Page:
Saturday, September 08, 2007


This book quest is pretty much out of control. This week I finished two memoirs.

One was Blue Highways, by William Least Heat Moon. It was a bestseller, like, 25 years ago and it's been my bedtime reading for the last several months. After the writer lost his job and his marriage fell apart, he packed up a truck and drove a loop around the country on minor roads. It took forever to read because it's just really dense. He went to a lot of places and had a lot of conversations with a lot of people in bars and stores and with cops who wanted to know why he was parked on a side street in the middle of the night. (Toward the end of the journey: "I'd traveled ten thousand miles and had not encountered a single hoodlum. But I'd been taken for one several times.")

Blue Highways is a really lovely portrait of small-town America circa 1980. And he spends very little time on his inner ruminations. He starts a brief early chapter like this: "A pledge: I give this chapter to myself. When done with it, I will shut up about that topic." And he basically does. Contrast this with Eat, Pray, Love, another memoir that I read this summer and loved but which is 100% about the writer and her thoughts.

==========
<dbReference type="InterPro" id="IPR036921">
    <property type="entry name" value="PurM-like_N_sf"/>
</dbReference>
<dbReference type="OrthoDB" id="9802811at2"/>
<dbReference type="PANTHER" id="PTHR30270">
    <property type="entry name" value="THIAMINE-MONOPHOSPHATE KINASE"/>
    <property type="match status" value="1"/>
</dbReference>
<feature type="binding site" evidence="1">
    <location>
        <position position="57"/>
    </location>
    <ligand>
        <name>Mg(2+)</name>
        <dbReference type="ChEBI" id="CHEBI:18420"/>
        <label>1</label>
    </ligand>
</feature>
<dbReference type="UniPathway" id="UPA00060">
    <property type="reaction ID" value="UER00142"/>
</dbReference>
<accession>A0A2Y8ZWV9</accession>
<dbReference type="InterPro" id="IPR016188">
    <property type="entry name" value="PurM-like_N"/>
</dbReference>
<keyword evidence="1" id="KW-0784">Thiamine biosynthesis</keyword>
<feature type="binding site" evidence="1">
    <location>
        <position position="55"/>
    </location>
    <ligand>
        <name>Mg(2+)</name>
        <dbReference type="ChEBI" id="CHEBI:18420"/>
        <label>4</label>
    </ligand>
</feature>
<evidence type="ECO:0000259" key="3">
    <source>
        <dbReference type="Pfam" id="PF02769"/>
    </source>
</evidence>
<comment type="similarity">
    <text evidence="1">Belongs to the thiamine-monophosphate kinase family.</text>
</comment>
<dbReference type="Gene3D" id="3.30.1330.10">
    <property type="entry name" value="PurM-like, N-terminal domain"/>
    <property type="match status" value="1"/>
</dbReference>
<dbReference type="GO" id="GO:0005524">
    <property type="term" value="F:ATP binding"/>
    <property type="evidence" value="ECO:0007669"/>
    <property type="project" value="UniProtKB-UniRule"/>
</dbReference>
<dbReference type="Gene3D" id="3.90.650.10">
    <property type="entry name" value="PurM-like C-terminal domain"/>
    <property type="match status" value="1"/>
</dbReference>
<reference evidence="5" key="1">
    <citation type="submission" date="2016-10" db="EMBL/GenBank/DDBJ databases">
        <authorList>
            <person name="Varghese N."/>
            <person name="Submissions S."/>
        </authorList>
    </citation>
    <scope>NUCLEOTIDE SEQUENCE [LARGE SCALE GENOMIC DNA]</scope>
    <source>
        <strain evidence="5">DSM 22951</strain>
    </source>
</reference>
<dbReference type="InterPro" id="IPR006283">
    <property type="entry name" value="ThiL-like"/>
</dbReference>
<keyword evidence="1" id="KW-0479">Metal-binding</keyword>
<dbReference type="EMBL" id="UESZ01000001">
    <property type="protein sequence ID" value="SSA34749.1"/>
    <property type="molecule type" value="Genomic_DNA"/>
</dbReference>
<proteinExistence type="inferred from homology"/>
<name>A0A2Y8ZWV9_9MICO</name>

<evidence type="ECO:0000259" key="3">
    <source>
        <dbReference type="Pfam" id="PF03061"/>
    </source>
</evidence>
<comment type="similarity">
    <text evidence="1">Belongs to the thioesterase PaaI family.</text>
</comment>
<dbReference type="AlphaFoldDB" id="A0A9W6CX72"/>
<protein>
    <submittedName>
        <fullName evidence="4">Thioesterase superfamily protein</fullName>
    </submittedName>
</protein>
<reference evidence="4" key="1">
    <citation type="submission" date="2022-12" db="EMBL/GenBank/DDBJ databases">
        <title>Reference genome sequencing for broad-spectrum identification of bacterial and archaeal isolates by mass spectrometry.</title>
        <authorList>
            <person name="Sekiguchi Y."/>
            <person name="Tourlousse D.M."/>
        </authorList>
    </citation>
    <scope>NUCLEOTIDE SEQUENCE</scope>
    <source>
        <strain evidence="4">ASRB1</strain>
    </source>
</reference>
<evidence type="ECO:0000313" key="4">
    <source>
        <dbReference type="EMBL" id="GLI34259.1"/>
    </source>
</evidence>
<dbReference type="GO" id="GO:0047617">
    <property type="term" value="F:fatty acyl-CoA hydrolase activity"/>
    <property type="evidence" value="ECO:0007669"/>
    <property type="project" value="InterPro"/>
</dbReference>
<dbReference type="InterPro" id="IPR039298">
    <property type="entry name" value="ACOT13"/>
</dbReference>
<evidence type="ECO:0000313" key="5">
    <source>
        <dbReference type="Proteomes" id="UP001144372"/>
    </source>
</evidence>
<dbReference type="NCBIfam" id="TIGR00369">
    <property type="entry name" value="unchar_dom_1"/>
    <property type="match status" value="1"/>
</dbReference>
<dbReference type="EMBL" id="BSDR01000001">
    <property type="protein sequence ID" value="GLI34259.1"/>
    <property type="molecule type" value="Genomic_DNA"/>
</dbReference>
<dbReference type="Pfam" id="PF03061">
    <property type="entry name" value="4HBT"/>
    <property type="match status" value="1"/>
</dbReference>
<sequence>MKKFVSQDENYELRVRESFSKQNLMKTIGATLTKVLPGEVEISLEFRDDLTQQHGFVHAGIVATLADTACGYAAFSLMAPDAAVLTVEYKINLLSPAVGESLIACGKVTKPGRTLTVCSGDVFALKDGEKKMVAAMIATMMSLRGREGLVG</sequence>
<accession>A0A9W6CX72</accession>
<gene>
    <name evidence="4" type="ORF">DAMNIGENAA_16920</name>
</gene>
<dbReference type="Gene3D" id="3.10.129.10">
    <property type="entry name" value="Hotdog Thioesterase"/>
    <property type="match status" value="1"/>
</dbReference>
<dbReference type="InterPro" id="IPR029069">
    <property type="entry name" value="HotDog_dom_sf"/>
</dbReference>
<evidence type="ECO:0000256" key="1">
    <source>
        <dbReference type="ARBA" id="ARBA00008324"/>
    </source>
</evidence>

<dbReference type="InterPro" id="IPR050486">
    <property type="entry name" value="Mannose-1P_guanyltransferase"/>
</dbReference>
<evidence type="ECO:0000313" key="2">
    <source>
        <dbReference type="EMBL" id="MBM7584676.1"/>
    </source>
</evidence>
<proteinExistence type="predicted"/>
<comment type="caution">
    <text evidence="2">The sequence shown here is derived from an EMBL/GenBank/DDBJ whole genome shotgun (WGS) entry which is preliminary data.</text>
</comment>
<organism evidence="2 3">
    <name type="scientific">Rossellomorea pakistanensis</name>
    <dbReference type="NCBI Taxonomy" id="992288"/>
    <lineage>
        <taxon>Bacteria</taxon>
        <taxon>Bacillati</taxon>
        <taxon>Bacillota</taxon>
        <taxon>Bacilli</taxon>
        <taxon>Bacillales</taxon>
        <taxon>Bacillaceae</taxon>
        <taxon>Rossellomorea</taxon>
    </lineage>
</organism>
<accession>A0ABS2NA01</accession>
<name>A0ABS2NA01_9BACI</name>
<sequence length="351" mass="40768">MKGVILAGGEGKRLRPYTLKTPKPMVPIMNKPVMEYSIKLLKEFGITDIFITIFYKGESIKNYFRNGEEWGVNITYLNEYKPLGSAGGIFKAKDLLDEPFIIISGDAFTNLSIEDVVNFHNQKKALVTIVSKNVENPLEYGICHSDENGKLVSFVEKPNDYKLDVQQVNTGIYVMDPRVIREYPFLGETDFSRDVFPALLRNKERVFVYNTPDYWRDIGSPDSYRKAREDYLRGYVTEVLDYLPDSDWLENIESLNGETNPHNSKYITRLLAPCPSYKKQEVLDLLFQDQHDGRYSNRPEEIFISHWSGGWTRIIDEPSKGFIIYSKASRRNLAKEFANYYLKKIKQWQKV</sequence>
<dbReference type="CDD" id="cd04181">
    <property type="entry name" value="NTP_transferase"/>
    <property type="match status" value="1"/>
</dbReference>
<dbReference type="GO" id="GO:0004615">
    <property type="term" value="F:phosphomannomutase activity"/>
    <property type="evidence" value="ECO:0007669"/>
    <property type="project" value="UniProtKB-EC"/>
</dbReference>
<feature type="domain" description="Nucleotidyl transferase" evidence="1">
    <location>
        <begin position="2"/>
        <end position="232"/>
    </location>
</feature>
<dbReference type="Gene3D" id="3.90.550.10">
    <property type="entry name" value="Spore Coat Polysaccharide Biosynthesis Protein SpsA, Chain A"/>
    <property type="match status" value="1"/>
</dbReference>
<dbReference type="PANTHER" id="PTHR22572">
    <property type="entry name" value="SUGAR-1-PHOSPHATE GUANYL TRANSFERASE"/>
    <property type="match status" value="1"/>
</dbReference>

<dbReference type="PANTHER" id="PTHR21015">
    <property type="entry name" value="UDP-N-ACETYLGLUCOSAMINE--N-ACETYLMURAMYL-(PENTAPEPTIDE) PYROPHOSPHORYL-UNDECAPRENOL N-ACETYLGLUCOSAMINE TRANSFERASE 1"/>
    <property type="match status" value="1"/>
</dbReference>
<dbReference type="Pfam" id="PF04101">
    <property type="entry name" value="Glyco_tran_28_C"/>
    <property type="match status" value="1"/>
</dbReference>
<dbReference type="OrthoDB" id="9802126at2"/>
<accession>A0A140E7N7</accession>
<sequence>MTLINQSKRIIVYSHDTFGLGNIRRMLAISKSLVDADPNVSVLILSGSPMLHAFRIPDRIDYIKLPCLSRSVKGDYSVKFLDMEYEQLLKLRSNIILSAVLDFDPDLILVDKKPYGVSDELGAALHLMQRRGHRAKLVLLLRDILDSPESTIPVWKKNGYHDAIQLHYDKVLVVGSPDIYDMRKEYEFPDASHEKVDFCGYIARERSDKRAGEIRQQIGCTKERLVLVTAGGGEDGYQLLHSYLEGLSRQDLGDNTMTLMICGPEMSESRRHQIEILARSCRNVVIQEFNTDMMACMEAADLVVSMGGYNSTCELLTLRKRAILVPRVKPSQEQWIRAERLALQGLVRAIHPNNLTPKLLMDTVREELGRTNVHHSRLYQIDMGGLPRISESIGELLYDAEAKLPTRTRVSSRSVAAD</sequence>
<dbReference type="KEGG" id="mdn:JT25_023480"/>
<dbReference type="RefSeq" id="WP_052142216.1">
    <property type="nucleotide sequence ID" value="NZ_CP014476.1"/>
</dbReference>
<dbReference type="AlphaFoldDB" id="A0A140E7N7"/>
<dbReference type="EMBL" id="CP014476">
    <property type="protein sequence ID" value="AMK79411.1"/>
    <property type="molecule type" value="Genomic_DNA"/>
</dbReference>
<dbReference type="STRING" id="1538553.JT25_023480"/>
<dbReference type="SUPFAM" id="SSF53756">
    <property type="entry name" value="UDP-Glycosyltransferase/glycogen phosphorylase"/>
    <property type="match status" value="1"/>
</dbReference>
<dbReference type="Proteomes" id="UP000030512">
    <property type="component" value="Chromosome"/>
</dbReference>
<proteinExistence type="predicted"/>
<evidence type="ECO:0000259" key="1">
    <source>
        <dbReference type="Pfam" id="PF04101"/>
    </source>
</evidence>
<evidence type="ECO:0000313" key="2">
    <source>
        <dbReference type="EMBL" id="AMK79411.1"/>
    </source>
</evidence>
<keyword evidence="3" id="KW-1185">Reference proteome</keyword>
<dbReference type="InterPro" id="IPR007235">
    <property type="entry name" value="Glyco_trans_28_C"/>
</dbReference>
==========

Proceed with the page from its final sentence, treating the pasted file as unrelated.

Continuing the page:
Similarly, the one I just finished is all about the author. It is Acquainted With the Night: A Parent's Quest to Understand Depression and Bipolar Disorder in His Children. I started it about three years ago because I'd recently met Paul Raeburn, and an advance copy appeared in the free pile at work, so I thought I'd, yknow, learn about this near-stranger's dying marriage, innermost thoughts, and extraordinarily troubled kids. It's fascinating and infuriating and depressing all at once - his kids come out ok, but they had devoted middle-class parents with health insurance and the energy to fight the endless battles required to get care for a mentally ill child. A lot of kids are not so lucky. So, yay for Paul Raeburn writing a book about it. And yay for the relentless light he shines on his own lousy parenting moments and the crappy relationship between him and his wife.

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